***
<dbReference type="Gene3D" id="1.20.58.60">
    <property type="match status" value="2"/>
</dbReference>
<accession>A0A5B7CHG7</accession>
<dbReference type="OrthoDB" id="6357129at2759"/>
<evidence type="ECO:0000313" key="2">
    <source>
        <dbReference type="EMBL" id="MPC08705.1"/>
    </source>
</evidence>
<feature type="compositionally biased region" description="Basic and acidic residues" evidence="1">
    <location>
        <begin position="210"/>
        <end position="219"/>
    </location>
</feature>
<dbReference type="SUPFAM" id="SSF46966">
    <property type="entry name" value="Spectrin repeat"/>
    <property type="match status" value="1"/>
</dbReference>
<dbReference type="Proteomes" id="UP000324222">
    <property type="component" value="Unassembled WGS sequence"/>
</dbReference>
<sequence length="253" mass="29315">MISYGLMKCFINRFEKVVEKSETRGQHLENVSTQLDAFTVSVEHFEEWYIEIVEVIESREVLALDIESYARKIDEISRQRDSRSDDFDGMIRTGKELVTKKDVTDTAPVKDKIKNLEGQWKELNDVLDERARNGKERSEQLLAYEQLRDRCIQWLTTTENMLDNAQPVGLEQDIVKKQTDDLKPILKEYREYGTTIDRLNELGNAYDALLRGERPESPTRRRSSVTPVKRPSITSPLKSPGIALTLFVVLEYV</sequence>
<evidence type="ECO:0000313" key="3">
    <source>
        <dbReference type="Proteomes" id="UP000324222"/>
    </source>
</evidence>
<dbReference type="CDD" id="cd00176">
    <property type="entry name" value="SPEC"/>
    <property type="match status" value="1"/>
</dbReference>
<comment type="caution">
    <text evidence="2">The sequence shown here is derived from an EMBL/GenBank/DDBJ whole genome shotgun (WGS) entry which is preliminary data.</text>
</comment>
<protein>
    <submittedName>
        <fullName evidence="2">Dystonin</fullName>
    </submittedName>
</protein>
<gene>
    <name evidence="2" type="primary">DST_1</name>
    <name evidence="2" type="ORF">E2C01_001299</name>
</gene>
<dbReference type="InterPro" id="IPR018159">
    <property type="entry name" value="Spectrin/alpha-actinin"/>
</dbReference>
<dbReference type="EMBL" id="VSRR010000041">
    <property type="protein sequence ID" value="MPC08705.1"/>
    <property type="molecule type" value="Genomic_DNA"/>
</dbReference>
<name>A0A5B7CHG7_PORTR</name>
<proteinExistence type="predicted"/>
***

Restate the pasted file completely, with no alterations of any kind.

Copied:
<dbReference type="Gene3D" id="1.20.58.60">
    <property type="match status" value="2"/>
</dbReference>
<accession>A0A5B7CHG7</accession>
<dbReference type="OrthoDB" id="6357129at2759"/>
<evidence type="ECO:0000313" key="2">
    <source>
        <dbReference type="EMBL" id="MPC08705.1"/>
    </source>
</evidence>
<feature type="compositionally biased region" description="Basic and acidic residues" evidence="1">
    <location>
        <begin position="210"/>
        <end position="219"/>
    </location>
</feature>
<dbReference type="SUPFAM" id="SSF46966">
    <property type="entry name" value="Spectrin repeat"/>
    <property type="match status" value="1"/>
</dbReference>
<dbReference type="Proteomes" id="UP000324222">
    <property type="component" value="Unassembled WGS sequence"/>
</dbReference>
<sequence length="253" mass="29315">MISYGLMKCFINRFEKVVEKSETRGQHLENVSTQLDAFTVSVEHFEEWYIEIVEVIESREVLALDIESYARKIDEISRQRDSRSDDFDGMIRTGKELVTKKDVTDTAPVKDKIKNLEGQWKELNDVLDERARNGKERSEQLLAYEQLRDRCIQWLTTTENMLDNAQPVGLEQDIVKKQTDDLKPILKEYREYGTTIDRLNELGNAYDALLRGERPESPTRRRSSVTPVKRPSITSPLKSPGIALTLFVVLEYV</sequence>
<evidence type="ECO:0000313" key="3">
    <source>
        <dbReference type="Proteomes" id="UP000324222"/>
    </source>
</evidence>
<dbReference type="CDD" id="cd00176">
    <property type="entry name" value="SPEC"/>
    <property type="match status" value="1"/>
</dbReference>
<comment type="caution">
    <text evidence="2">The sequence shown here is derived from an EMBL/GenBank/DDBJ whole genome shotgun (WGS) entry which is preliminary data.</text>
</comment>
<protein>
    <submittedName>
        <fullName evidence="2">Dystonin</fullName>
    </submittedName>
</protein>
<gene>
    <name evidence="2" type="primary">DST_1</name>
    <name evidence="2" type="ORF">E2C01_001299</name>
</gene>
<dbReference type="InterPro" id="IPR018159">
    <property type="entry name" value="Spectrin/alpha-actinin"/>
</dbReference>
<dbReference type="EMBL" id="VSRR010000041">
    <property type="protein sequence ID" value="MPC08705.1"/>
    <property type="molecule type" value="Genomic_DNA"/>
</dbReference>
<name>A0A5B7CHG7_PORTR</name>
<proteinExistence type="predicted"/>